|Greg Lavaty | profile | all galleries >> My Blog >> Birding Utah and Arizona, Eared Grebes and Red-faced Warblers 09-08-2012||tree view | thumbnails | slideshow|
Our first day started out early at Antelope Island State Park, which is situated in the Great Salt Lake. This park encompasses 80% of Utah’s wetlands making it a major stopping point for migratory birds. This was obvious to us while driving along the causeway out to the island. On either side of the causeway were flocks of Franklin’s Gulls, Red-necked Phalaropes and assorted shorebirds. At one stop along the causeway I decided to walk over to the edge of the water for a better photo angle of the birds that were feeding nearby. One step off the road immediately reveled impressive masses of brine flies birds were gobbling up. Thankfully the flies didn’t bite or it would have been a very short visit to the park.
Putting around the maze of roads on the island yielded tons of photo opps of a wide assortment of interesting birds such as Sage Thrasher, Burrowing Owl, Brewer’s Sparrow, Chukar and many more. We also got our fill of jackrabbits, Pronghorn Antelope, Mule Deer, Coyotes and Bison.
Once we had our fill of wonderful birds at Antelope Island we headed for Bear River Migratory Bird Refuge NWR. We didn’t know what exactly to expect at Bear River since Utah has been under drought conditions and water levels were expected to be low. Thankfully the refuge did not disappoint. We started out with massive flocks of swallows, mainly Tree and Bank as well as large numbers of Clarks and Western Grebes. Other birds photographed during our visit were an assortment of sandpipers and a family of Northern Harriers who proved to be very cooperative models.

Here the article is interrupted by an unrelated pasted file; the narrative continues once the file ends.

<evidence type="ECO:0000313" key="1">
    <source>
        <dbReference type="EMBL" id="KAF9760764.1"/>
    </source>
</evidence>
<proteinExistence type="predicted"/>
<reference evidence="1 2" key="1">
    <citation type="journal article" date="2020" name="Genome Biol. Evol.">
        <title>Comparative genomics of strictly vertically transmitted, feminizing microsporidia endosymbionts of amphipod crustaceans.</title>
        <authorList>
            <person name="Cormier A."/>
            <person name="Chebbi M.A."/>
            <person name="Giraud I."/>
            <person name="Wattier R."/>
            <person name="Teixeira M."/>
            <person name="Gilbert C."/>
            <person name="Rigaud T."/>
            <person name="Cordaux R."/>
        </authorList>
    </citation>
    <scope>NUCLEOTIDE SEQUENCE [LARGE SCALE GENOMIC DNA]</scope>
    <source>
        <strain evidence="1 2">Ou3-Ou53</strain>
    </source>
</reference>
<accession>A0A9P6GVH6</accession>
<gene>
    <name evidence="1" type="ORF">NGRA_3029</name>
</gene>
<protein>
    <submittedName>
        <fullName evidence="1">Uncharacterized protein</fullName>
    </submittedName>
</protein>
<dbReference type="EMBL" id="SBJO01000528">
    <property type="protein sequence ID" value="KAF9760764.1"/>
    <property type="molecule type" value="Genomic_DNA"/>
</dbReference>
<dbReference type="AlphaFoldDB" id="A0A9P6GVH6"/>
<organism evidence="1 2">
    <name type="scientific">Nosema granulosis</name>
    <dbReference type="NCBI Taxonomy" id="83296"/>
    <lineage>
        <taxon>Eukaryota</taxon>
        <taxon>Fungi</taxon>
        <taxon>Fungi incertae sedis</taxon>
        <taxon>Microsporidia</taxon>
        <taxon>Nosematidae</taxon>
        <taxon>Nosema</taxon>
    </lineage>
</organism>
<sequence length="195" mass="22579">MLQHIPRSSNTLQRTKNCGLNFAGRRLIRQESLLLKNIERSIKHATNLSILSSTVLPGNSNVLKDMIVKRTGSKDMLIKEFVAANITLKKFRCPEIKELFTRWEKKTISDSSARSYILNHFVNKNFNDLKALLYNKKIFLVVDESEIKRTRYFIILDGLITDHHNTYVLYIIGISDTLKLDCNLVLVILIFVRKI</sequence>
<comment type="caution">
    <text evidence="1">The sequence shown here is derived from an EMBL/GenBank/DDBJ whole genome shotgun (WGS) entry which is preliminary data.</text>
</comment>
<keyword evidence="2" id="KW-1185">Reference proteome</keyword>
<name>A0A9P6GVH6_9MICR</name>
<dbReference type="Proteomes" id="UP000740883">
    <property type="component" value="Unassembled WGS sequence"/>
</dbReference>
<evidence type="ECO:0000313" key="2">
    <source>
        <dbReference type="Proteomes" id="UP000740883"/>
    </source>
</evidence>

Day two was spent birding in the valleys around Park City, Utah. Almost immediately after getting out of the car we ran into a group of people on a boardwalk around a mountain lake looking at two impressive Moose. Eventually the Moose moved away from the boardwalk and allowed the crowd to dissipate and we resumed our search for birds. It wasn’t long before we had photos of Steller’s Jay, Mountain Chickadee, MacGillivray’s Warbler, Song and Lincoln’s Sparrow, Dark-eyed Junco and Belted Kingfisher to name a few. We decided to take things slow while hiking through the beautiful mountain scenery since neither of us was used to the altitude yet. This also gave us a better opportunity to appreciate the beautiful scenery in the area.
The next two days were spent birding in the Tucson area, and birding was quite rewarding. In the Santa Catalina Mountains we were dazzled by such beauties as Red-faced, Hermit, Grace’s and Townsend’s Warblers, Yellow-eyed Junco, Gila Woodpecker, Pygmy Nuthatch, Broad-tailed Hummingbird, Western Scrub-Jay, Plumbeous Vireo and Band-tailed Pigeon among others.
We rounded out the fifth day of our trip visiting the Patagonia, AZ area. We started out at the famous highway rest stop outside of town for Canyon Wren and Thick-billed Kingbird. Racing the sunset we then high-tailed it over to the Patton’s house for Violet-crowned Hummingbird, Abert’s Towhee, Cassin’s Kingbird, Gambel’s Quail and an assortment of other birds.
Our last morning started off at Ft Huachuca with birds like Blue Grosbeak, Botteri’s and Cassin’s Sparrows, Black-throated Gray Warbler, Painted Redstart, Buff-breasted and Sulphur-bellied Flycatchers, Hutton’s Vireo and Bridled Titmouse. We didn’t make it far up the road into Garden Canyon because of a washout but the visit was quite a productive one none the less.